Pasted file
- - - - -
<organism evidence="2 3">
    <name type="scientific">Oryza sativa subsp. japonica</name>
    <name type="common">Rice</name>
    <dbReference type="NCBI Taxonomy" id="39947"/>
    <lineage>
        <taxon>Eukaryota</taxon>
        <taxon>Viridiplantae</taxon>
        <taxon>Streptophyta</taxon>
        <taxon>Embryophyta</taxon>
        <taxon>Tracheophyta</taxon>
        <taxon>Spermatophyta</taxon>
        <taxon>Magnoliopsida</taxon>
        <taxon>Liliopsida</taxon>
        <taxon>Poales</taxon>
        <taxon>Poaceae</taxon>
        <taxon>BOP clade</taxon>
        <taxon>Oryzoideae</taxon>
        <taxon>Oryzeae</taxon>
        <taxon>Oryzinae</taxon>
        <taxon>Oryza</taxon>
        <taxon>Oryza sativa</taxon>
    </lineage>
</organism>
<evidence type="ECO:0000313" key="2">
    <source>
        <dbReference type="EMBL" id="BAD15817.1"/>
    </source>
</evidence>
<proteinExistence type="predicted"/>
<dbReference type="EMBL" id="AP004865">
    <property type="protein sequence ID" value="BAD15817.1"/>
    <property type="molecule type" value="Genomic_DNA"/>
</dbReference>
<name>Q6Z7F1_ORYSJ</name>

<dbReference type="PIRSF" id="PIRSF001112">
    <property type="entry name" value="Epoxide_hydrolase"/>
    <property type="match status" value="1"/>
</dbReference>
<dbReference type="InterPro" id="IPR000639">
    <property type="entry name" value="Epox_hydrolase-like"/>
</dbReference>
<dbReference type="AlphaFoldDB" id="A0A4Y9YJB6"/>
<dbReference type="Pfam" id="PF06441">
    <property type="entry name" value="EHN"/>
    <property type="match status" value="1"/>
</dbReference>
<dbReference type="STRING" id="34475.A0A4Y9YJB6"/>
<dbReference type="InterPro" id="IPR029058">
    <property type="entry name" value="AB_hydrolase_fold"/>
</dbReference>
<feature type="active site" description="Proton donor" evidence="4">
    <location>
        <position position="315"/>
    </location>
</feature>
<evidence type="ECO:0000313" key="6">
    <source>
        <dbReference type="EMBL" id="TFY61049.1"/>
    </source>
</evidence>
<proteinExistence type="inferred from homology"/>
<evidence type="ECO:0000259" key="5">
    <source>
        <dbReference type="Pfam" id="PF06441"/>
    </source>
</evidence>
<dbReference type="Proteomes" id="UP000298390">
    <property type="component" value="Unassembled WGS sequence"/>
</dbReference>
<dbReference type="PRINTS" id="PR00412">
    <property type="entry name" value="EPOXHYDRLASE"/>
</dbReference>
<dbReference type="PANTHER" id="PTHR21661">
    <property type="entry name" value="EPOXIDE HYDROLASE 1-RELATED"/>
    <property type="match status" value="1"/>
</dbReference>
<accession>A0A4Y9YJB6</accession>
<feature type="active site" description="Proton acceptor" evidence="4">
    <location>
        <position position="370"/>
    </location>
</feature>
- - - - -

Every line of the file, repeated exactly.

<organism evidence="2 3">
    <name type="scientific">Oryza sativa subsp. japonica</name>
    <name type="common">Rice</name>
    <dbReference type="NCBI Taxonomy" id="39947"/>
    <lineage>
        <taxon>Eukaryota</taxon>
        <taxon>Viridiplantae</taxon>
        <taxon>Streptophyta</taxon>
        <taxon>Embryophyta</taxon>
        <taxon>Tracheophyta</taxon>
        <taxon>Spermatophyta</taxon>
        <taxon>Magnoliopsida</taxon>
        <taxon>Liliopsida</taxon>
        <taxon>Poales</taxon>
        <taxon>Poaceae</taxon>
        <taxon>BOP clade</taxon>
        <taxon>Oryzoideae</taxon>
        <taxon>Oryzeae</taxon>
        <taxon>Oryzinae</taxon>
        <taxon>Oryza</taxon>
        <taxon>Oryza sativa</taxon>
    </lineage>
</organism>
<evidence type="ECO:0000313" key="2">
    <source>
        <dbReference type="EMBL" id="BAD15817.1"/>
    </source>
</evidence>
<proteinExistence type="predicted"/>
<dbReference type="EMBL" id="AP004865">
    <property type="protein sequence ID" value="BAD15817.1"/>
    <property type="molecule type" value="Genomic_DNA"/>
</dbReference>
<name>Q6Z7F1_ORYSJ</name>

<dbReference type="PIRSF" id="PIRSF001112">
    <property type="entry name" value="Epoxide_hydrolase"/>
    <property type="match status" value="1"/>
</dbReference>
<dbReference type="InterPro" id="IPR000639">
    <property type="entry name" value="Epox_hydrolase-like"/>
</dbReference>
<dbReference type="AlphaFoldDB" id="A0A4Y9YJB6"/>
<dbReference type="Pfam" id="PF06441">
    <property type="entry name" value="EHN"/>
    <property type="match status" value="1"/>
</dbReference>
<dbReference type="STRING" id="34475.A0A4Y9YJB6"/>
<dbReference type="InterPro" id="IPR029058">
    <property type="entry name" value="AB_hydrolase_fold"/>
</dbReference>
<feature type="active site" description="Proton donor" evidence="4">
    <location>
        <position position="315"/>
    </location>
</feature>
<evidence type="ECO:0000313" key="6">
    <source>
        <dbReference type="EMBL" id="TFY61049.1"/>
    </source>
</evidence>
<proteinExistence type="inferred from homology"/>
<evidence type="ECO:0000259" key="5">
    <source>
        <dbReference type="Pfam" id="PF06441"/>
    </source>
</evidence>
<dbReference type="Proteomes" id="UP000298390">
    <property type="component" value="Unassembled WGS sequence"/>
</dbReference>
<dbReference type="PRINTS" id="PR00412">
    <property type="entry name" value="EPOXHYDRLASE"/>
</dbReference>
<dbReference type="PANTHER" id="PTHR21661">
    <property type="entry name" value="EPOXIDE HYDROLASE 1-RELATED"/>
    <property type="match status" value="1"/>
</dbReference>
<accession>A0A4Y9YJB6</accession>
<feature type="active site" description="Proton acceptor" evidence="4">
    <location>
        <position position="370"/>
    </location>
</feature>